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Afrobarometer Survey: African Leaders Blocking Democracy

  • Gibbs Dube

Most people clearly understand the concept of democracy but popular demand for it greatly exceeds the amount of democracy that political elites are willing or able to supply. (File Photo).

Most people clearly understand the concept of democracy but popular demand for it greatly exceeds the amount of democracy that political elites are willing or able to supply. (File Photo).

Afrobarometer says most Africans embrace democracy even though the majority of political leaders are failing to deliver.

In a report released Wednesday following a survey conducted between 2011 and 2013 in 34 African nations with almost 52 thousand respondents, Afrobarometer says countries like Zimbabwe, Cameron, Uganda, Cameroon and Nigeria continue to experience a deficit of democracy.

The report titled ‘Demand for Democracy Rising in Africa’, reveals that in these countries most people clearly understand the concept of democracy but popular demand for it greatly exceeds the amount of democracy that political elites are willing or able to supply.

"A majority of Africans say they want democracy (71%) but, at the same time, only a minority (46%) also rejects all alternative forms of autocratic rule," read part of the report.

It said fewer than 43 percent of the people consider their countries a democracy and at the same time they are satisfied with the way democracy works.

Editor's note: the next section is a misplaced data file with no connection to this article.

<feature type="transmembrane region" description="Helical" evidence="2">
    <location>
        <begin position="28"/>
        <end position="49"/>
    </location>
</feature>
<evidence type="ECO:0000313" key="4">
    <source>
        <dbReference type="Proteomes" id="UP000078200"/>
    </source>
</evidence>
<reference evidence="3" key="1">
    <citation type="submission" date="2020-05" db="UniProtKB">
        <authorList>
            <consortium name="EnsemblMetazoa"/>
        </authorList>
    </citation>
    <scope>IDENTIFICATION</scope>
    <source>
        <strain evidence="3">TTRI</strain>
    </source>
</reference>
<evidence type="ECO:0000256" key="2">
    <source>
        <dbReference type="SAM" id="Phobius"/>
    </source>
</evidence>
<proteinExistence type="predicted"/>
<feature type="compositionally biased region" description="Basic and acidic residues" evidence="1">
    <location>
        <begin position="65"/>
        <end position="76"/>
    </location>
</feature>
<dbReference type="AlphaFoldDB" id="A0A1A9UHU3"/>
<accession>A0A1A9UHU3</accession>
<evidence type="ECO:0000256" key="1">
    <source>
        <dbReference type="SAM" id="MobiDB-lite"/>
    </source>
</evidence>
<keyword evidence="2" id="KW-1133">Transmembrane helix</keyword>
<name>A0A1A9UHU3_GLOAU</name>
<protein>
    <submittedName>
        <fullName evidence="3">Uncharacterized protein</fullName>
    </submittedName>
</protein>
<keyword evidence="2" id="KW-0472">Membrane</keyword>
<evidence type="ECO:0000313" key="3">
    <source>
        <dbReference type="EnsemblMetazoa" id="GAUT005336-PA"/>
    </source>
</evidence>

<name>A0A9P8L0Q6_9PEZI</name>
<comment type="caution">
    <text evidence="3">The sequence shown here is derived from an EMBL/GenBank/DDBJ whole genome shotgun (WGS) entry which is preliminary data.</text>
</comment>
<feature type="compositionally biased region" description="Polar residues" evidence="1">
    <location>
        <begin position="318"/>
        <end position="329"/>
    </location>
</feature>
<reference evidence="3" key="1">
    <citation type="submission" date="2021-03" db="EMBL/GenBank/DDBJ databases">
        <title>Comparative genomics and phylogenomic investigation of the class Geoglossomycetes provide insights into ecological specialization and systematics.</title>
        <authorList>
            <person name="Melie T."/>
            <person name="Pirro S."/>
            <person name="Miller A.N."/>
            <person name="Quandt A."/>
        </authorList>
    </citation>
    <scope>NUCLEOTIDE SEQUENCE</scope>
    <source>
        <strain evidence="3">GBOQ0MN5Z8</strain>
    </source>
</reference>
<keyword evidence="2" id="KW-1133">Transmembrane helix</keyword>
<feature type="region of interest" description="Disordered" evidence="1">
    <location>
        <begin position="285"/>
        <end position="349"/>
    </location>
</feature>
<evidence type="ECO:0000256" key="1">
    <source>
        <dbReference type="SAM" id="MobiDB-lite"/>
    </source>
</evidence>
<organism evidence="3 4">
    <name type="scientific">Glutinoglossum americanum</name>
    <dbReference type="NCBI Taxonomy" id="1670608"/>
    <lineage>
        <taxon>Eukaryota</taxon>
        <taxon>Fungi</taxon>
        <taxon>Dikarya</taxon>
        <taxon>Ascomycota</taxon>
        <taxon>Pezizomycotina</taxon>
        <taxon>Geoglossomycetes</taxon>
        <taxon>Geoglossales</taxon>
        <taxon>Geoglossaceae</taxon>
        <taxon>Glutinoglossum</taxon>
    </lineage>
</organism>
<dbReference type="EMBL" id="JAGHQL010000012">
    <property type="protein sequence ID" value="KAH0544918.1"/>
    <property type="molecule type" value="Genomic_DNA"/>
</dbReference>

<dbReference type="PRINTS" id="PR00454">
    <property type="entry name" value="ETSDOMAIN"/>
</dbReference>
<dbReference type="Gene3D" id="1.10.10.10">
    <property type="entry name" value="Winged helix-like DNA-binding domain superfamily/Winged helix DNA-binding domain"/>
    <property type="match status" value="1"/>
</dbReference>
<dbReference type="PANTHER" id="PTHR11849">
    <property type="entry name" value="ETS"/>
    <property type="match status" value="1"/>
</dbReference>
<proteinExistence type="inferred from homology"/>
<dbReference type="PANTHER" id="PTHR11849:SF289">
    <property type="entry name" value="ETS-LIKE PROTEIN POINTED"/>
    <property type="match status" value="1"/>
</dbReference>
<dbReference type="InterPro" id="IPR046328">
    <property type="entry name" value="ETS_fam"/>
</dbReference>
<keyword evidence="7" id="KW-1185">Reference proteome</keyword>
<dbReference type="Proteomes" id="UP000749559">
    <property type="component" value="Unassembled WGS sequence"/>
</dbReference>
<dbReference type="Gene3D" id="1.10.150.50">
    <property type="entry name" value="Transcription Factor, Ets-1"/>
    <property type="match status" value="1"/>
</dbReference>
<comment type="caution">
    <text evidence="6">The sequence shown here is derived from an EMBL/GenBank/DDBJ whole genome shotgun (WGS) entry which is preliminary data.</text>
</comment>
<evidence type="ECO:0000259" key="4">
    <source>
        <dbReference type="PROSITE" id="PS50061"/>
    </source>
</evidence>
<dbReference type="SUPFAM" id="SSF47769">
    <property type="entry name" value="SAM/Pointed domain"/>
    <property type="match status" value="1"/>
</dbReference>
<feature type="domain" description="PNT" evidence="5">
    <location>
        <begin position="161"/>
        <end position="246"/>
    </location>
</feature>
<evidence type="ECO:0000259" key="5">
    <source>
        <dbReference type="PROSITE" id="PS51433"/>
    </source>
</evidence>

The report further noted that countries in East Africa are more democratic than those in other parts of the continent.

“Rightly or wrongly, people think that the consolidation of democracy, while partial everywhere, is most advanced in East Africa and least advanced in North Africa. Other regions fall in between, with democratic demand being greatest in West Africa. Regimes in this region may be particularly susceptible to mass mobilization from below as citizens exert pressure for more democray.”

Afrobarometer said generally 7 out of 10 people in Africa prefer democracy to other political regimes.

“More than half of all survey respondents in 16 African countries now evince a deep commitment to democratic rule: the composite index of demand for democracy climbed 15 percentage points, from 36% in 2002 to 51% in 2012.”

The organization said people increasingly believe that the quality of elections is the best sign of a democratic regime. “Thus, popular attachment to institutions is slowly but surely displacing mass loyalty to dominant personalities.”

Reacting to the report, political commentator Nkululeko Sibanda of Huddersfield University said most aspects of Afrobarometer’s survey are a true reflection of the political processes in Africa.

But Zanu PF Central Committee member, Godfrey Malaba disagreed, saying the Afrobarometer has a hidden agenda, especially on indications that Zimbabwe’s leaders do not want to create a democratic environment in the country.

Afrobarometer is a non-governmental organization that measures the social, political and economic environment in Africa. Some of the limitations of the current survey included civil strife and difficulties in accessing respondents in some of the surveyed nations.
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